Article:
BOOK REVIEW: Shelterwood, by Lisa Wingate

It’s been a long time since I’ve reviewed one of the books I read. In depth I mean, as of course I did talk a bit about the sci-fi series I’m enjoying. Anyhow, one of my truly favorite authors has just released her much-anticipated book. It’s called Shelterwood, and it’s by Lisa Wingate. I made a valiant effort to stay away from any chatter about the book prior to picking it up, so that I could have the pleasure of diving in and being immersed as I trust Wingate’s work to be excellent. So I think you can trust me not to give anything significant away, as I only wish to make you interested enough to check out this title for yourself.

This book deals with children and the mistreatment/orphanage of them throughout the years; abuse, lack of proper care from adult figures, and a forced growing up far too early. We see this impact both white and Chocktaw children in Oklahoma. The fact that it takes place there is enough to interest me, as I have read few if any books set in that state. One can’t help but feel sad that people were and are still faced with such hardships based solely on where and how they happen to exist in the world.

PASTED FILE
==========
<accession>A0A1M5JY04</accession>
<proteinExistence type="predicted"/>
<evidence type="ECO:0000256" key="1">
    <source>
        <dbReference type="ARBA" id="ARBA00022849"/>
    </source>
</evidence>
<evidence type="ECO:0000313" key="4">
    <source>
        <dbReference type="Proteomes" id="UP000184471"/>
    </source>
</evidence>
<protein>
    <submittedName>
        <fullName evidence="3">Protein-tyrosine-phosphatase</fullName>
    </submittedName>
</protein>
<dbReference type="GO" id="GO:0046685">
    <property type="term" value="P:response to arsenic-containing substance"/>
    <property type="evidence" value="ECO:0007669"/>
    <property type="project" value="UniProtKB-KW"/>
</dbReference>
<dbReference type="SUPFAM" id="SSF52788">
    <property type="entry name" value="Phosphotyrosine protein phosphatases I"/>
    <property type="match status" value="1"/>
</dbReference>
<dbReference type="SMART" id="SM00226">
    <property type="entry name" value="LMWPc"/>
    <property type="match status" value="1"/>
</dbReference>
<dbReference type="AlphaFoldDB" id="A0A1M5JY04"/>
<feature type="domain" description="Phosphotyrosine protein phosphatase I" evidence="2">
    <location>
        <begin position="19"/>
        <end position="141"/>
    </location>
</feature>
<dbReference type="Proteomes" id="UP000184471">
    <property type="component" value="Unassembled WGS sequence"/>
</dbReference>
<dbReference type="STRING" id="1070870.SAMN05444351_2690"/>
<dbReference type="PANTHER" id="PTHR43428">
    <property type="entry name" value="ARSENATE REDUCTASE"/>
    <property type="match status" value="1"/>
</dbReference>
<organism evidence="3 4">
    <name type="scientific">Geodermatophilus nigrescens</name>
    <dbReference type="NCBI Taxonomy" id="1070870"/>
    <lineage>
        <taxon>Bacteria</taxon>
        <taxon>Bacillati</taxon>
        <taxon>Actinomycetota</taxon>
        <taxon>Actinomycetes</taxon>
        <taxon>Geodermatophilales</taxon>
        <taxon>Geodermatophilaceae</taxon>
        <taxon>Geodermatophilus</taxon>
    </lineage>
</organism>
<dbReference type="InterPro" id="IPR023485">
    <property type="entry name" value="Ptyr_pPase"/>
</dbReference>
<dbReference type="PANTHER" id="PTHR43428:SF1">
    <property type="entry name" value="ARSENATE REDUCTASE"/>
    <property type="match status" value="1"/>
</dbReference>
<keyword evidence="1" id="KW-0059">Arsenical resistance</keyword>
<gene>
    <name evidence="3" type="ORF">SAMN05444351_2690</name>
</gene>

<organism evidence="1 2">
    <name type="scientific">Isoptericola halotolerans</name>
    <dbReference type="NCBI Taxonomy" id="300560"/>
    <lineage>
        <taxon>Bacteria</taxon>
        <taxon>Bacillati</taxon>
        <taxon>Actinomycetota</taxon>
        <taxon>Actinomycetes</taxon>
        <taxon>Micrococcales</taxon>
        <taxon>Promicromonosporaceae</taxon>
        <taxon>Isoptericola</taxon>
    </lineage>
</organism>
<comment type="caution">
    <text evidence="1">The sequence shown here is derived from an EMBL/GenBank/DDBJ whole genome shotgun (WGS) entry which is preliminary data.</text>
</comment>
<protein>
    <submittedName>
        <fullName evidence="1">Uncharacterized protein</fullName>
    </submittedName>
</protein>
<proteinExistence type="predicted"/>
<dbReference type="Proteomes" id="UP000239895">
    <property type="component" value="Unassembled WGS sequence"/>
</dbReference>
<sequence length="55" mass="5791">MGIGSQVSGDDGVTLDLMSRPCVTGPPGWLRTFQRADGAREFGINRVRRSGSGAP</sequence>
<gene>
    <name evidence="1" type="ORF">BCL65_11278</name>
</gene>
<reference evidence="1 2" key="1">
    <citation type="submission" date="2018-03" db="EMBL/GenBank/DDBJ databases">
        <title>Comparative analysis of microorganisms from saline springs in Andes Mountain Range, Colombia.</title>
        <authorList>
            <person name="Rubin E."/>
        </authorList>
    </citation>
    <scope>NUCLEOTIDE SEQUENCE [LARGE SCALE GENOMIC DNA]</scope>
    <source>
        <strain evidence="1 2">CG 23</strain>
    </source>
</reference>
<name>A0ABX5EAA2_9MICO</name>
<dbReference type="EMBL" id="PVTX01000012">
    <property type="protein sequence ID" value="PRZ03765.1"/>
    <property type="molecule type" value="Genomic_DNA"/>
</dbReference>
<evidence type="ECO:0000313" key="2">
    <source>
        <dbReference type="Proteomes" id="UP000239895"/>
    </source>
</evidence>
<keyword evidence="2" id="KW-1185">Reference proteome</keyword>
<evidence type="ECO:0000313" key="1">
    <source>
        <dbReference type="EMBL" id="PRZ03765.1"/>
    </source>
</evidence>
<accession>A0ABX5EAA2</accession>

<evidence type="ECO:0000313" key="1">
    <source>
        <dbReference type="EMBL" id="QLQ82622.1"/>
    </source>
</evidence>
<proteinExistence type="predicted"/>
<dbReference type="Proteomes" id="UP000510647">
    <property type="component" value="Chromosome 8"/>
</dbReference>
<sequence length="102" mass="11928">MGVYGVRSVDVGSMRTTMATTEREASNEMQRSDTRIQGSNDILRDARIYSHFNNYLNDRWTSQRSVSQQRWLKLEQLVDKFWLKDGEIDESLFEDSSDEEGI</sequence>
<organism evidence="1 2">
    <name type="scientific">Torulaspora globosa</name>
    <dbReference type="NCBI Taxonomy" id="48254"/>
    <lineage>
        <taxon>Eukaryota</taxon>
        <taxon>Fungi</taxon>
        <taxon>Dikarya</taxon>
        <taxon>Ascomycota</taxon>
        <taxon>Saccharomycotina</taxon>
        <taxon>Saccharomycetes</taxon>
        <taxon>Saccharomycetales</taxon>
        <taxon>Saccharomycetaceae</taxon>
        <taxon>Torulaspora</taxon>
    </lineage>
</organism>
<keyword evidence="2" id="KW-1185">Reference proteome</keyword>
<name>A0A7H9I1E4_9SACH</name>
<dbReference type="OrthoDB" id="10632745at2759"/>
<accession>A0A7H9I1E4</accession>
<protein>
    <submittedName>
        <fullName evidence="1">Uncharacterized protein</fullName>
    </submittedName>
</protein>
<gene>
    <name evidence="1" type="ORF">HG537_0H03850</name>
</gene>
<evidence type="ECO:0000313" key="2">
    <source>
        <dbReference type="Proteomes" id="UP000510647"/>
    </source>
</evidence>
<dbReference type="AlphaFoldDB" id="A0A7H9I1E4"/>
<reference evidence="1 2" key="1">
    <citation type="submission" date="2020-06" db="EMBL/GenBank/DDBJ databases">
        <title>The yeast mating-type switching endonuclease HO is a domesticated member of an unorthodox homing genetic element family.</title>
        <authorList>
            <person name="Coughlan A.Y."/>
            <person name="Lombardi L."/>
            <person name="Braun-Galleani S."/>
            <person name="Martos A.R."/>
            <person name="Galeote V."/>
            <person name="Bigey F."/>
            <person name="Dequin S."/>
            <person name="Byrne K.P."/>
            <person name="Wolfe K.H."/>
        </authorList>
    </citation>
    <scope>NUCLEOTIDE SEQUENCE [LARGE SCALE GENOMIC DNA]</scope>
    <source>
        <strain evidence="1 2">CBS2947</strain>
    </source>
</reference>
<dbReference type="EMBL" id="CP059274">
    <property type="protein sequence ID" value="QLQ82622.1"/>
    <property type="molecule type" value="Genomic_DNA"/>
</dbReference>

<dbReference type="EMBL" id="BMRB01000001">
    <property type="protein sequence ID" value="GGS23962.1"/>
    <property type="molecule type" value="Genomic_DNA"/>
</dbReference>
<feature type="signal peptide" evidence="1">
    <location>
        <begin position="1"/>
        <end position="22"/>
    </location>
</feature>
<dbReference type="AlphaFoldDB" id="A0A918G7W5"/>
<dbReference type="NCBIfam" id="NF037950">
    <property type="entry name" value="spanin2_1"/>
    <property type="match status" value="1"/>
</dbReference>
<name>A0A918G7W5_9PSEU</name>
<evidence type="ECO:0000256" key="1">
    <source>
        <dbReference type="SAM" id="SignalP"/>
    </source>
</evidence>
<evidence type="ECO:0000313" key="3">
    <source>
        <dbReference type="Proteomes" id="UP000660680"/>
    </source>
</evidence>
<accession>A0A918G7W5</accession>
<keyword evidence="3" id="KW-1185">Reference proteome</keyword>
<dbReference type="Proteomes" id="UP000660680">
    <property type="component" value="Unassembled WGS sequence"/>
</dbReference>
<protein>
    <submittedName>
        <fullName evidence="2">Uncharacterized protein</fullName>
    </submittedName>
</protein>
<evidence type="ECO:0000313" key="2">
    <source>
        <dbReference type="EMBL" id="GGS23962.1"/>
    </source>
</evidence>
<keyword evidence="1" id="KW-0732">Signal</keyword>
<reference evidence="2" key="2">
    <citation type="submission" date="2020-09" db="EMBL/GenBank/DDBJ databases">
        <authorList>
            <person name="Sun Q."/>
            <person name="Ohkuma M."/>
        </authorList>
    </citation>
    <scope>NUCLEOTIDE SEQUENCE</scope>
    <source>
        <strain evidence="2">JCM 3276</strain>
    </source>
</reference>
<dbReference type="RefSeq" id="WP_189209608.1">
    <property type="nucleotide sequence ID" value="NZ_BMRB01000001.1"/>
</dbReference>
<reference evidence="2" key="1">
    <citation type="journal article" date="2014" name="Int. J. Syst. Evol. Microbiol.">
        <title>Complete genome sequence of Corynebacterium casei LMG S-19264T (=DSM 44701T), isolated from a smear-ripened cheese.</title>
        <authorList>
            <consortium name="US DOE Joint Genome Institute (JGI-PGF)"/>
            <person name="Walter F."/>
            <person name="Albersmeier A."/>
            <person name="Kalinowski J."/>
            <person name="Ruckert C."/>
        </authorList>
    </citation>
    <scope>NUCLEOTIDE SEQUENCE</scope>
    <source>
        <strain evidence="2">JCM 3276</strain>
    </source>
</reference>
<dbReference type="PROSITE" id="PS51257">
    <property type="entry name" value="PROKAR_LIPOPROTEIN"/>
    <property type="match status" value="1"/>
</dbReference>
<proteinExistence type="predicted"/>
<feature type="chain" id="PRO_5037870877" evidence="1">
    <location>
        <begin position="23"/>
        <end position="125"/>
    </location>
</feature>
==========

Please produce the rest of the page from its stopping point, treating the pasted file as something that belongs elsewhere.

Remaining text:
The story unfolds over two timelines: 1909, 11-year-old Olive Agusta escapes her stepfather as he becomes increasingly more dangerous, with Nessa, a younger child whom they’ve taken in in tow. They set off for what they hope is safety in the Winding Stair Mountains, and along the way they encounter a rich cast of characters speaking English and Chocktaw, accented and not. The imagery as they hike through southeastern Oklahoma really make you feel like you’re roaming that newly-admitted (at the time) state as well.

1990: Valerie moves to the region to become a park ranger after losing her husband in a horrible accident (not a spoiler as it happens prior to the story and is revealed sort of offstage). As she struggles with sexism and small-town life, she makes some discoveries with which some are clearly not happy.

I’m not sure how the stories are going to connect in the end, as I’m still making my way through it. That’s good though, as I would probably not tell you if I knew. I do know that the audio especially is very well narrated, primarily by Christine Lakin and Jenna Lamia. Other books i’ve read by Wingate that I would also recommend are:

  • Before We Were Yours
  • The Seakeeper’s Daughters
  • The Storykeeper
  • The Book of Lost Friends

I love all of her historical fiction, as I always learn about some new place or aspect. Or, she just causes me to see something I thought I knew plenty about in a different way. So I would recommend checking this out. I plucked up the audio on the first day it came out, which as a blind person for whom books were not always so accessible I still find exciting.

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